sionary meeting, and addressing a number The worst of it is, that as time goes on of clergy seated in a solemn row on the a school of pulpit dulness is formed platform, “ the Church of England is bethroughout the land. People expect the ing choked with its dignity. What you sermons to be dull; some even go to hear want is to take off your neckties and shake sermons in order to go to sleep. They the starch out of them ;” and be pretended resent anything unusual; they are sensi- to shake in the air an imaginary stiff necktive only to what makes a demand on their cloth, such as was at that time coinmonly attention, or has a tendency to excite worn by the clergy. thought. Thought is an unwelcome in- Every great religious revival, every liv. truder. The deep slumber of a decided ing period of the Church, has been marked opinion must not be disturbed. This ter- by a great outburst of spontaneity in the rible respectability, which puts on the pulpit. Wit and humor have been freely cloak of reverence and decorum, is truly used by all great preachers who happened appalling to a spiritually awakened mind. to be gifted with these rare gifts. The The forlorn words of the prophet ring in notion that the preacher should be invaour ears : “ The people love to have it so, riably what is called dignified and solemn and what will ye do in the end thereof?” is a modern notion, and belongs to a dead The end, thank God, never comes. A church. The corresponding idea, that all shaking of the dry bones comes instead, expression of feeling on the part of the and this brings me to the main point of my congregation is indecent and irreverent, is article.

also essentially modern, artificial, or char. Every great religious revival has been acteristic of apathy and lifelessness in the marked by an outburst, sometimes a very listeners. startling outburst, of pulpit freedom and When people broke out into applause at spontaneity, not only great plainness of the preaching of St. Chrysostom, it is true speech, but, as in our Lord's case, great that he checked them, but simply because fertility of resource; anecdote, satire, local be perceived that the applause was rather allusions, and personal applications have | in praise of himself than in evidence of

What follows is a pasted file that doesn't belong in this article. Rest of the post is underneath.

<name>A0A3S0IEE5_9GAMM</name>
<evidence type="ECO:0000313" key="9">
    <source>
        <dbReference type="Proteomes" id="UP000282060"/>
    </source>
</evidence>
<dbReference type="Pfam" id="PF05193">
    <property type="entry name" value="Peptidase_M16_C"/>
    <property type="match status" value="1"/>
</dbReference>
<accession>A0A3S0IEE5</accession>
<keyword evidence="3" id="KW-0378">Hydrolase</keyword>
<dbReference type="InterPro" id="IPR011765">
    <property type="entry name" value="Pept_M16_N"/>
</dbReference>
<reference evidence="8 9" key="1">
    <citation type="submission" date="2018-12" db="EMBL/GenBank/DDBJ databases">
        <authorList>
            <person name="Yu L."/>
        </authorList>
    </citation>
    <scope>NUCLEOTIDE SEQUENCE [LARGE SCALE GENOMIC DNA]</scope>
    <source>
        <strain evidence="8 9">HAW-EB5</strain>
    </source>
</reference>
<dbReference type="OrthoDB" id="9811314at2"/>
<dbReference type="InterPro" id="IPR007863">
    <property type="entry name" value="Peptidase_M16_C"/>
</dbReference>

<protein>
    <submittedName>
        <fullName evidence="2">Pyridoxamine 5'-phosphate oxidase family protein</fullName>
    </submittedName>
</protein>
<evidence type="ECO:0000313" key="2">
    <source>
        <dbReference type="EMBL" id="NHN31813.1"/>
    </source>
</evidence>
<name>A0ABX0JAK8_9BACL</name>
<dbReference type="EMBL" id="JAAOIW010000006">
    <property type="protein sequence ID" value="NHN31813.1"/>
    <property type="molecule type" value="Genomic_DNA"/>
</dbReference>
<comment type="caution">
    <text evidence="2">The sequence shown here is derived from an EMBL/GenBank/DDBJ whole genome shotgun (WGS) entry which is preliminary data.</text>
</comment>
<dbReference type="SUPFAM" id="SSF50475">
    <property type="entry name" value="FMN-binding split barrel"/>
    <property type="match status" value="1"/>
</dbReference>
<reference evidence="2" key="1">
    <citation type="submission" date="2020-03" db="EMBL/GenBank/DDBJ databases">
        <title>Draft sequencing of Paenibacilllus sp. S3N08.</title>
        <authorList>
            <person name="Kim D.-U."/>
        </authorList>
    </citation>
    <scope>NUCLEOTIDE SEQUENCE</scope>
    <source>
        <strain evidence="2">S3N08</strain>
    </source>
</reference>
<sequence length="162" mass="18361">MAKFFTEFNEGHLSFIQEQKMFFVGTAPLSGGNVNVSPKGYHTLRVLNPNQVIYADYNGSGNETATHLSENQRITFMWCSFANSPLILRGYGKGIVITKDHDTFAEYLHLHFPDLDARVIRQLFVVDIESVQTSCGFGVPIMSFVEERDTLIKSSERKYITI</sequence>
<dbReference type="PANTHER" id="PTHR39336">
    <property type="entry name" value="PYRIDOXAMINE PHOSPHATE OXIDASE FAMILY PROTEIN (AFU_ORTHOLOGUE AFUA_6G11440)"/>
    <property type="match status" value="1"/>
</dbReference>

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contrition or of enthusiasm for righteous continued: “If every man that hath be

The Père Félix in Paris used to guiled the king should make restitution check admiring murmurs at Nôtre Dame after this sort, it would cough the king for the same reason; he never rebuked £20,000. Alack! alack ! make restitution the expression of deep religious feeling, — for God's sake make restitution; you or the sympathetic response to a stroke of will cough in hell else, that all the devils bumor.

there will laugh at your coughing." No one who has attended Mr. Spur- Under Wesley's preaching, the emotion geon's ministrations could have failed to of the congregation was wont to reach notice the groans and murmurs of deep agony point, and men and women fell down sympathy which follow many of his more in convulsions. Under Irving's eloquence delicate and tender religious utterances, they broke out in tongues, and the phenor could any one with a heart attuned to nomena of the apostolic age were reproprayer wish to silence them.

duced. When Chalmers preached, it was At the Reformation, when doctrine was not uncommon for people to rise in their fire, and hearts were electrically sensitive seats and lean towards the preacher as alike for approval and disapproval, preach- though drawn magnetically. Some of us ers constantly allude to the expression of may remember the strange silence which congregational emotion." How they grunt fell on the dense congregation which and groan at the preaching of the Gospel,” Henry Melville was in the habit of adsaid Dr. James in a sermon at Hampton dressing in his best days, about 1845 to Court, alluding to the behavior of Roman- 1850, and the sudden rustle of silks and ists who were forced to frequent the Re- sighing all over the church as he paused formed Church services. Burton in 1589 at the end of each climax, having wound notices, on the other side, the irritable up the excitement whilst his voice scaled behavior of Protestants in churches where higher and higher till it almost cracked. they suspected a leaning towards Rome. I do not remember vocal comments, but